Religious traditions originating in India are Hinduism, the Jain Religion, Buddhism, and the Sikh Religion. While their worldviews differ, they share certain basic concepts, including belief in many births, or “reincarnation,” in which life can take different forms, creating continuity between human life and other living things. Rebirth is determined in part by one’s karma, which may be ethically good, bad, or neutral. The word karma means “action,” and implies that every action has a result, an important idea for ecological ethics. Indic traditions affirm that there is a right order of the universe and of human society, often called Dharma, a term of central importance in Indian civilisation. Indicating universal moral norms, Dharma has many possible translations, including “law,” “duty,” and “righteousness.” Indic religions also share systems of spiritual discipline and contemplative practice known cross-traditionally as Yoga or “union,” aiming at oneness with a sacred reality.
East Asian Religions
The religions originating in East Asia are Confucianism, Daoism, and Shinto. Chinese civilisation is at least 5,000 years old and the roots of Confucianism and Daoism are very ancient. They share a worldview in which the universe is seen as a living organic whole, united by matter-energy (qi or ch’i). This vital force is the basis for dynamic change and creativity. The great triad of Heaven, Earth, and Humans forms the unity of the universe. Within this triad, humans cultivate virtue, following the Way of the Sages. Confucian teachings on humaneness and filial piety contribute to social and political harmony. Daoist teachings contribute to individual health and wellbeing. In Japan, the indigenous tradition of Shinto centres on the community of deities (kami) in the natural and human worlds. These deities are to be respected so that the natural world, infused with divinity and purity, will continue to sustain all life.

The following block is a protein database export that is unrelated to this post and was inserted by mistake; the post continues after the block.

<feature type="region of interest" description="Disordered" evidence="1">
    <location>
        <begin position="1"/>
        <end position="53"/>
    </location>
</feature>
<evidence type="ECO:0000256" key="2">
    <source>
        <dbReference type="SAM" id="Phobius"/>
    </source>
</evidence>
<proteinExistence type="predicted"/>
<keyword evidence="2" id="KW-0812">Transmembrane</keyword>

Note: The articles that follow are guided by the concept that a religion has three aspects: a worldview or “cosmovision”; a value system, or ethics; and a set of practices or “way of life” that attune the individual and the community to that world view. A religious worldview (as distinct from a secular one) references a larger reality sometimes called the Sacred. We have consulted with community members from each religious tradition on the content of individual sections. We recognise that not all may agree on how a given religion should be named, and have tried to be respectful of different points of view. We have made slight revisions in a few places in wording to accommodate gender-inclusive language.
Religions to be covered include Indigenous Traditions, Judaism, Christianity, Islam, Zoroastrianism, The Bahá’í Faith, Hinduism, the Jain Religion, Buddhism, the Sikh Religion, Confucianism, Daoism, Shinto, and in summary, Environmental Ethics: Points of Agreement among the World’s Religions.